The Silver Jews are often considered a Pavement side project, but the truth is that the Jews precede Pavement and, as Lookout Mountain, Lookout Sea proves, deserve to be considered in their own light. David Berman, the only consistent member of the Jews through the years, half-croons, half-complains through ten tracks full of low- key, lo-fi indie folk rock pop that at once screams "country" (at least according to CDDB) and at the same time defies labels. Is Cash country? Sure, but he's also much bigger than that, and Berman is nothing if not big, like the omnipresent, omniscient Balladeer on The Dukes of Hazzard.
The comparison is inevitable - and well-deserved. Berman's world- weary deadpan drawl as dusty and gravelly as a back country road, and a near-miss on Johnny Cash (most notably on album opener, "What Is Not But Could Be If,") which is a good thing because near miss is about as close as anyone would want to come to the Man in Black. Even the album's final track, "We Could Be Looking for the Same Thing," seems like the flipside of Cash's "It Ain't Me Babe," a nicely- harmonized duet between Berman and wife Cassie about a practical romance. Here, there, and everywhere, Berman's croak is all homage with not a drop of irony, skillfully avoiding a tumble into the uncanny valley of the shadow of Cash. In part this is because Berman's lyrics here gleefully dance around the edges of the abyss, only occasionally dipping a toe into downtrodden darkness but only to see if the water's warm, as on the eerie, off-kilter "My Pillow Is the Threshold," which sounds something like Johnny Cash covering Marilyn Manson covering Johnny Paycheck.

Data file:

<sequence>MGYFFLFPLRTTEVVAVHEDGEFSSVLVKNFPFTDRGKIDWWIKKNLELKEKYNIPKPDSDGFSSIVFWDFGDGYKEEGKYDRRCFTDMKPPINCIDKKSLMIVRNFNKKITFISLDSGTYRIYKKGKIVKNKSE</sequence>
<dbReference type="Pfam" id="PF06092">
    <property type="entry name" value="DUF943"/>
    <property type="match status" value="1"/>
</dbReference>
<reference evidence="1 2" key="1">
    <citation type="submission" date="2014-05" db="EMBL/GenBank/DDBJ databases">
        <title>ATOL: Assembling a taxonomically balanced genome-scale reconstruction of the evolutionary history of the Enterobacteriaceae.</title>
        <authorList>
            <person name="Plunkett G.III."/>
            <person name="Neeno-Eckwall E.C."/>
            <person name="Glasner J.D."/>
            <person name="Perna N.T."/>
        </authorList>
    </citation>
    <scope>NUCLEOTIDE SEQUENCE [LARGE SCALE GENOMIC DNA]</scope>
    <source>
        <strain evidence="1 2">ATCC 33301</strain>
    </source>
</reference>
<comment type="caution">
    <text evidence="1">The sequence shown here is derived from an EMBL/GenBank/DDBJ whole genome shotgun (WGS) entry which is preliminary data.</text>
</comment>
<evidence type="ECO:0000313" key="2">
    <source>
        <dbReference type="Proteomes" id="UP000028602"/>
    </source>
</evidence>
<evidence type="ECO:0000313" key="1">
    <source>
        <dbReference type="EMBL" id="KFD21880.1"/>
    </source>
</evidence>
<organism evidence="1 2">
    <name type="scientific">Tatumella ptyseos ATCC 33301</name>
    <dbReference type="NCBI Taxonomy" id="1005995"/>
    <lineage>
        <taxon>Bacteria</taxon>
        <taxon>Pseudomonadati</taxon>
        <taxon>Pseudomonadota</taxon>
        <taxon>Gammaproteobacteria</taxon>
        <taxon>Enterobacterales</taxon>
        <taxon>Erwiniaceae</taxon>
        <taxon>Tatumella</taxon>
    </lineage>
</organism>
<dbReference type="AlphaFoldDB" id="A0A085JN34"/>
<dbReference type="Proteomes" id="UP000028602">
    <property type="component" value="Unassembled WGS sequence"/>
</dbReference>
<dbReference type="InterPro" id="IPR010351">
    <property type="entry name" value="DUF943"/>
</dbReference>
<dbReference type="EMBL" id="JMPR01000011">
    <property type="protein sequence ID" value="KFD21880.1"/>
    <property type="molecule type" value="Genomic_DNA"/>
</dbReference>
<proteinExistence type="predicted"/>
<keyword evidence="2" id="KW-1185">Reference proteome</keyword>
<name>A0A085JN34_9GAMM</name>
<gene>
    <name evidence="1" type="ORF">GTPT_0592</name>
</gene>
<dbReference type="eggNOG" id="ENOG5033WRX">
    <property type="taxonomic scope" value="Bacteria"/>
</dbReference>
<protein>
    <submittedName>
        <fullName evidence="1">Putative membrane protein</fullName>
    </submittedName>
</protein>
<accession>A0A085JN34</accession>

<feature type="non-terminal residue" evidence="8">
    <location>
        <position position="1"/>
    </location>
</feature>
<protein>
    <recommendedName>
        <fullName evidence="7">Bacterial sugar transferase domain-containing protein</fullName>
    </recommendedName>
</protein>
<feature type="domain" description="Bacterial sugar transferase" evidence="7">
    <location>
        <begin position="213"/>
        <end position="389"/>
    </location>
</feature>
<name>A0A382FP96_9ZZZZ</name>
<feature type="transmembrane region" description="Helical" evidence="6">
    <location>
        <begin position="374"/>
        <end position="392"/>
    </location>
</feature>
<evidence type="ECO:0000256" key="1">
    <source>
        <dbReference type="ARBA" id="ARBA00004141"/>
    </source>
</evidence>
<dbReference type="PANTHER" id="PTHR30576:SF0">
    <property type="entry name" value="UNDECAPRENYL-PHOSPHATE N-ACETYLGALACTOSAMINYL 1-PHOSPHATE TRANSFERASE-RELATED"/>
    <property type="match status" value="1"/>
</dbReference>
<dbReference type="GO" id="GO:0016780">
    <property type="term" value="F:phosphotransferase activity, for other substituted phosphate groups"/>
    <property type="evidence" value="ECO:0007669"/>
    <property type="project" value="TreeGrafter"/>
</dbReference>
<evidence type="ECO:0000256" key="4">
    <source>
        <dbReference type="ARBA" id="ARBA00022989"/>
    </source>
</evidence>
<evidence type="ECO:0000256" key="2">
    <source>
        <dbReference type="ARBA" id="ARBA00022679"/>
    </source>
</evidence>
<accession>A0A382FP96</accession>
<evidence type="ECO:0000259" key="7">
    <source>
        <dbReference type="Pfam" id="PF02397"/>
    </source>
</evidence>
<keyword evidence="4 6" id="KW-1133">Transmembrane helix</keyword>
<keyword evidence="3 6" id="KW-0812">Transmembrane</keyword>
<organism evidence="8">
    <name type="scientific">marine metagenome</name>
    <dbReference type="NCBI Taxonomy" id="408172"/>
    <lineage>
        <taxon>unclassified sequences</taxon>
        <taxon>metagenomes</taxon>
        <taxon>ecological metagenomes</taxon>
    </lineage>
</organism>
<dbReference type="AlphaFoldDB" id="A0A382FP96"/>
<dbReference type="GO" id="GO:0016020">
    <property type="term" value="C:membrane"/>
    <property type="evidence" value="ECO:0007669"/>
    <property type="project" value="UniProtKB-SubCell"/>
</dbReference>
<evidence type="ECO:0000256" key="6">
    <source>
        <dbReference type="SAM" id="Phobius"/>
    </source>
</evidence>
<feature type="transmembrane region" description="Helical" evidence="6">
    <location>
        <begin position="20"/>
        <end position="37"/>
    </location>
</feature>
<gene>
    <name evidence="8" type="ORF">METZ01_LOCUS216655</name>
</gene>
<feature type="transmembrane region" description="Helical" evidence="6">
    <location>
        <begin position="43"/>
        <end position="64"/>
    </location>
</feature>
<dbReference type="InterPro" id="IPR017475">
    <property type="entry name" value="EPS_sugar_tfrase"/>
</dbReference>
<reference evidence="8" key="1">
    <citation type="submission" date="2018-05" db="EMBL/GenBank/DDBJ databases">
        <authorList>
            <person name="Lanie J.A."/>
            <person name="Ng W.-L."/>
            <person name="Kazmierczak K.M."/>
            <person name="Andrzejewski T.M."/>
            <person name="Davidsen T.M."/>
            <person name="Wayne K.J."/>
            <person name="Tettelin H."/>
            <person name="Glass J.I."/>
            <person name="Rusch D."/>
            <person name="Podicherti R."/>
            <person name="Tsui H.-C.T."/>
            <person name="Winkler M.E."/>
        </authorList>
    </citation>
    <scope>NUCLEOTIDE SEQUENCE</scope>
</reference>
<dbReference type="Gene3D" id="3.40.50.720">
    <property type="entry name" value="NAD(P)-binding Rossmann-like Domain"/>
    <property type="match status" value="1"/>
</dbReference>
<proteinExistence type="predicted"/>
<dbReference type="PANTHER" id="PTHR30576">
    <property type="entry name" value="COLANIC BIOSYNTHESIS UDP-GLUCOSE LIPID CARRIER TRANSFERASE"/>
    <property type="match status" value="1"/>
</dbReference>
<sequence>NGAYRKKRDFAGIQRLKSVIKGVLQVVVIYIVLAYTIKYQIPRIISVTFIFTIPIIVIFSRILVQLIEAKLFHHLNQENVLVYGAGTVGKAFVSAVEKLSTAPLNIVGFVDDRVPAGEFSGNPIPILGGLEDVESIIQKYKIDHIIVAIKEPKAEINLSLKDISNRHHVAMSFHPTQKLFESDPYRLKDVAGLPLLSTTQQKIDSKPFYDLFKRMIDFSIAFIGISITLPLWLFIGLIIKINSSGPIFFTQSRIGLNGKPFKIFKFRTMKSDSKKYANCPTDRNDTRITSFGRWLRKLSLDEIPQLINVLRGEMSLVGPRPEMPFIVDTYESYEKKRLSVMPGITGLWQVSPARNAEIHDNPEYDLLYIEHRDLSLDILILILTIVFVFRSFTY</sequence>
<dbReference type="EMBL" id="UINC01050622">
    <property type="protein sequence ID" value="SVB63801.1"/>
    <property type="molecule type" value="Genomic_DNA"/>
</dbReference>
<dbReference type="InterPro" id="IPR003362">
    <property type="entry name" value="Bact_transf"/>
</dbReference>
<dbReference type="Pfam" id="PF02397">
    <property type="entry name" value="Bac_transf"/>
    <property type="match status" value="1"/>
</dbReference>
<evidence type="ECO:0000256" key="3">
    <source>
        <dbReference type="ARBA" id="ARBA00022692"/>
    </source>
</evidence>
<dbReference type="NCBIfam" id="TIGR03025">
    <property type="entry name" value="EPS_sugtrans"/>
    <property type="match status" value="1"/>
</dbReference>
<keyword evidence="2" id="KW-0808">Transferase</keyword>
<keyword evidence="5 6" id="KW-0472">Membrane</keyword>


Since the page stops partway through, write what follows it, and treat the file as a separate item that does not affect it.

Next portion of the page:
Overall the album is quite optimistic, even songs like the dirgey "Suffering Jukebox" avoiding the doldrums with clever lyrics ("Tennessee Tendencies and chemical dependencies") and their slightly out-of-tune wheeziness that for me calls to mind nothing so much as Altman's take on Popeye. "Strange Victory, Strange Defeat" is pure country rock anthem, sonically somewhere between Bruce Springsteen's "Born to Run" and Arcade Fire's "Keep the Car Running." Some of the best songs on the album are the character-driven narratives, dryly related by Berman as if they were parables. "Aloysius, Bluegrass Drummer" is a silly, salsafied story-song about a dishwasher who doesn't fit in, and the album's centerpiece, "San Francisco B.C.", tells a "Boy Named Sue" like tale of crisscrossed lovers on the run, a gangster with "jeweler's hands and a blurry face" and a guy named Gene with a haircut that looks like "human error." Only occasionally does the overwhelming optimism and constant quirk drift into sheer silliness, as on the B-52s-friendly "Party Barge," and again on "Candy Jail," a modern-day "Big Rock Candy Mountain" that's a bit heavy on the candy imagery and so comes off sounding something like Hootie singing about the Burger King Bacon Cheddar Ranch. Thankfully the album is more Berman than Burger, and is just about as tasty as one could hope for. Take a bite, and enjoy.
Favorite Track: "San Francisco B.C."
Michael Fiegel is a freelance writer and graphic designer. His diverse
background includes journalism, radio copywriting, technical writing,
game design and music reviewing. He is best known as the creator of the
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